Posts Tagged ‘projection’
We all go through a journey to define ourselves and develop our self-identity. Be the person you want to be instead of the person others want you to be.
During a very tough time in my life, I started a search to find out who I was and define my “self”. Much like everyone else, I grew up in a society in which the “self” was a very vague concept that kids never considered. I was 16. I went through a bit of crisis when I discovered that I did not know who “I” was. I needed to find and define “me”, to make the choice to be myself.
The second step of my journey was during the first year of my degree. I was studying psychology with one of the most incredible teachers I have ever met when I realized that self-concept, regardless of when you start defining, is something we all have to figure out. In our very first lesson, the teacher walked into a room full of students and asked, “Who are you?”. It sounded like such a simple questions, but we struggled, big time!
From the moment we are born, time is a great challenge for us. We learn to read the clock around the age of 6 or 7 and we build our life around the time, but we do never have a good understanding of time. Although we all have the same amount of time, we treat it differently.
The movie In Time is a wonderful masterpiece about our relationship with time. The movie Tuck Everlasting is another wonderful attempt, examining life without the limitation of time. The concept of time is so interesting for me that I have dedicated a whole book to our existence in this puzzle of past, present and future. In this book, I do not claim to understand time, just to explore it. I think that time can be a servant or a master and that we can be trapped in time or freed by it.
One of the biggest miseries of life is to be trapped in a time we no longer have control over – the past. Many of my clients come to coaching to understand this and to free themselves from the pain of the past. If you have had a chance to read the previous chapter about blame and justification, you probably understand the limitations of living in the past and allowing the past to limit. Whenever we have a bad experience and we use the past to justify it, we keep ourselves stuck.
Creating labels is another function we use in order to help us survive this world. Humans use labeling to manage the complexity of our environment.
Think about schooling. We send all the kids within a date range to 1st Grade when the difference in age between them is much higher than that between the youngest child in 2nd Grade and the oldest child in 1st Grade (could be just one or two days). We have built a whole education system on that huge range of 365 days, in which kids were born at different times of the day, have different family structures, live with a different number of other people in the same house, come from different socio-economic backgrounds and have different interests. Still, we categorize them all as 1st Graders.
Labeling is part of our day-to-day life. We do it for our own sake and not necessarily for the sake of those we label.
If you take 1,000 random people and put them next to each other, you will not find two that have the exact same skin color or the exact same hobbies. Yet, we often label people by skin color or say they all love drawing, although their skin is different in shade and texture and some love drawing animals, some prefer to draw plants and each person uses a different technique.
In 1930, Linguist Benjamin Whorf came up with the “linguistic relativity hypothesis”. According to him, the words we use not only describe what we see, but actually determine what we see.
In the next chapters of The Art of Letting Go, I will present a list of attachments. Letting them go is guaranteed to make your life easier and happier. Each example will include some activities and I promise that paying attention and doing the exercises will produce results. Also, I will add some inspirational quotes about each kind of attachment. You can use these quotes to remind yourself it is best to get these attachments out of your system, because they only bring disappointment, sadness and grief. So acknowledge them and let them go!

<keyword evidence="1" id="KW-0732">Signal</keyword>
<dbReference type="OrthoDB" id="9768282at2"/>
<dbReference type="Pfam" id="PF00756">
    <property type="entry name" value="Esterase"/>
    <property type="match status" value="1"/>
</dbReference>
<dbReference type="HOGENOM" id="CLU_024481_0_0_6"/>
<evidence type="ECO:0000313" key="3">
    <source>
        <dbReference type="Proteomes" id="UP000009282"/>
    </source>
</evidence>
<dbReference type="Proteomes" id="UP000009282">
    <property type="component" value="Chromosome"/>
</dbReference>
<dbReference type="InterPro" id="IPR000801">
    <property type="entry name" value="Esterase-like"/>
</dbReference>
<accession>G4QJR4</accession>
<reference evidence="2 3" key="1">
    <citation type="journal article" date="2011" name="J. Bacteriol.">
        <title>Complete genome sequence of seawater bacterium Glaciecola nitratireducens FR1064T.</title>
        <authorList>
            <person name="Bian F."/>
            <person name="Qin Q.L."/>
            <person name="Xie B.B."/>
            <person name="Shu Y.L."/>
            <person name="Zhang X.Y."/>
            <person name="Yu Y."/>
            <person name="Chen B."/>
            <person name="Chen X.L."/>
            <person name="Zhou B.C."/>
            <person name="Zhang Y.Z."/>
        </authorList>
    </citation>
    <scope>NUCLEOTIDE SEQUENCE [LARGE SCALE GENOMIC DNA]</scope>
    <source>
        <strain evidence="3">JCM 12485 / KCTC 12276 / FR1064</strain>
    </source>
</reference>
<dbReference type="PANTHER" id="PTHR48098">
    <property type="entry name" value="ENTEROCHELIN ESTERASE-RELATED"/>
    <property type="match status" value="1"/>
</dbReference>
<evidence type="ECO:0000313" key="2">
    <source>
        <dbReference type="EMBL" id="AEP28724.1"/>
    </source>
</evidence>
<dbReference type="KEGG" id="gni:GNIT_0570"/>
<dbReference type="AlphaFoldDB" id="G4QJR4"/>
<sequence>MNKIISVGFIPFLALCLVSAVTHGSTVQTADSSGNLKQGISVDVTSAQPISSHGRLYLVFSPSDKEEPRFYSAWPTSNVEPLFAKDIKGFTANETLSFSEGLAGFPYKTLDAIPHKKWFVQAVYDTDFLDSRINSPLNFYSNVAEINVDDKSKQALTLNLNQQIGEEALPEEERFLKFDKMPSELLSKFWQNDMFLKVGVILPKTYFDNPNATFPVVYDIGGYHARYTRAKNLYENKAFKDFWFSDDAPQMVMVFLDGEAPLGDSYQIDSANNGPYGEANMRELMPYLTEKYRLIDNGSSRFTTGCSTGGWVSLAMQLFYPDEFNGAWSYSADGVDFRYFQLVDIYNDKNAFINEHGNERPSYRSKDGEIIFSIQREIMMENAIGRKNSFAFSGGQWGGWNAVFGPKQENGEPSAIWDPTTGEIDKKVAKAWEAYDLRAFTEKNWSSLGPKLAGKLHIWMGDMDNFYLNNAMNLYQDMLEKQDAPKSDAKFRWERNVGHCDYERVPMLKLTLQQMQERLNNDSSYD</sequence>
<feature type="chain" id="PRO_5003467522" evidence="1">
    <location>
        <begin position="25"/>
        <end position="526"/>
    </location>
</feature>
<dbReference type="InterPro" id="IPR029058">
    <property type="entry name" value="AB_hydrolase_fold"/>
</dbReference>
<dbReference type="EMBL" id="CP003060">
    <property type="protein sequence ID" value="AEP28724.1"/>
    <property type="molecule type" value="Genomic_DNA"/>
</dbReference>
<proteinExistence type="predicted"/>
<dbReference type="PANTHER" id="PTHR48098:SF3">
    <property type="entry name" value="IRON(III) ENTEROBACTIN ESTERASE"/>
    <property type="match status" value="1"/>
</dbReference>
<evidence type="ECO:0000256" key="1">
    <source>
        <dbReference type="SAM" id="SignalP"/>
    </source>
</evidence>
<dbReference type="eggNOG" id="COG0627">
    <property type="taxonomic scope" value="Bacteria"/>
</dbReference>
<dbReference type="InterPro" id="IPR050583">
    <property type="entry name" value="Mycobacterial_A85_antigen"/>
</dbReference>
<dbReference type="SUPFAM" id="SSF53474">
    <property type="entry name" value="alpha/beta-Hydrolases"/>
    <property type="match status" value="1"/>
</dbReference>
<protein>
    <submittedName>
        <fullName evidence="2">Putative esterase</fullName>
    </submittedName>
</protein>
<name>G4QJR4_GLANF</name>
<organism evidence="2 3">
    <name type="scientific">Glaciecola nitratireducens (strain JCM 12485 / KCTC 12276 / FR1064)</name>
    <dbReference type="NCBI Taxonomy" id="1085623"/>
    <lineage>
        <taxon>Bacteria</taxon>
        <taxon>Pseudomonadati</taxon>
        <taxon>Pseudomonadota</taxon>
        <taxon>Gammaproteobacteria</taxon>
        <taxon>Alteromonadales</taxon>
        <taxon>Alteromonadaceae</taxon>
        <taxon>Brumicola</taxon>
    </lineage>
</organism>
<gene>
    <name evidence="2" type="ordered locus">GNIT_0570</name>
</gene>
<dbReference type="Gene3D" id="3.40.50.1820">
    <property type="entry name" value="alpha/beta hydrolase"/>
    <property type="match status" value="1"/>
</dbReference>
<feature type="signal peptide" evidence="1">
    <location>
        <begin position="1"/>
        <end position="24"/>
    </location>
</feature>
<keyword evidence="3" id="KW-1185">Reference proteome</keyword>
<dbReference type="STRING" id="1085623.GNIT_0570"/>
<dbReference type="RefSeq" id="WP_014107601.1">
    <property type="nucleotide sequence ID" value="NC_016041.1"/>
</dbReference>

Fear is a belief that something will turn out badly in the future. When people are afraid, they go in their mind to the future and imagine a negative outcome. Many people are attached to their beliefs because they think that being afraid of something will reduce the chances of it happening or even guarantee it will not happen. In a sense, they are trying to control the future. In fact, nobody can do that. We were not born fortunetellers and maybe for a reason. There is no need to try and do it in our mind, so just let go of the desire to do it.
Being afraid is only natural. We have instincts that trigger fear to protect us from danger. Unfortunately, while those instincts were meant to protect us from threats to our survival, many of us today consider discomfort and stress as dangerous enough to trigger a “fight or flight” response. When we are afraid, we react as if we are in danger and our reaction is not proportional. After all, we will not die if things do not turn out the way we want them to or when someone is not happy with what we are doing.
Change is not easy for many people. Over time, we develop beliefs, thoughts, attitudes and behaviors that give us a feeling of certainty in the world and make up our identity, and identity is a big thing for people. It is the skeleton that defines who we are. This makes it very hard for us to let go when it seems like we have to give up a bone from our skeleton and we are afraid we will not be able to stand properly.
People are a lot like monkeys. If you want to catch a monkey, you can put a cage with a banana in front of it. Once the monkey holds the banana, the monkey is trapped, because their hand will not come out with the banana. Monkeys are not smart enough to know that if they let go of the banana, they will be able to slide their hand out of the cage, so they stay trapped.
People hold on to beliefs, thoughts, attitudes and behaviors that trap them like bananas and are afraid to let go of them even when they rot and smell.
For most, letting go of a banana means that we will no longer be able to maintain our identity. Allowing change means that we will be crippled or handicapped. I think this is because they consider letting go as a form of giving up and since childhood, they have heard millions of times “Never, never give up!” and interpreted it as “Never let go”.
Helicopter Parenting is a term used to describe parents who “hover” over their kids and try to control their kids’ choices regarding friends, education, schooling, hobbies career and even partners. The original intention behind the helicopter parenting style is to protect children and to help them get the most out of life by directing them towards what the parents think is right for the child.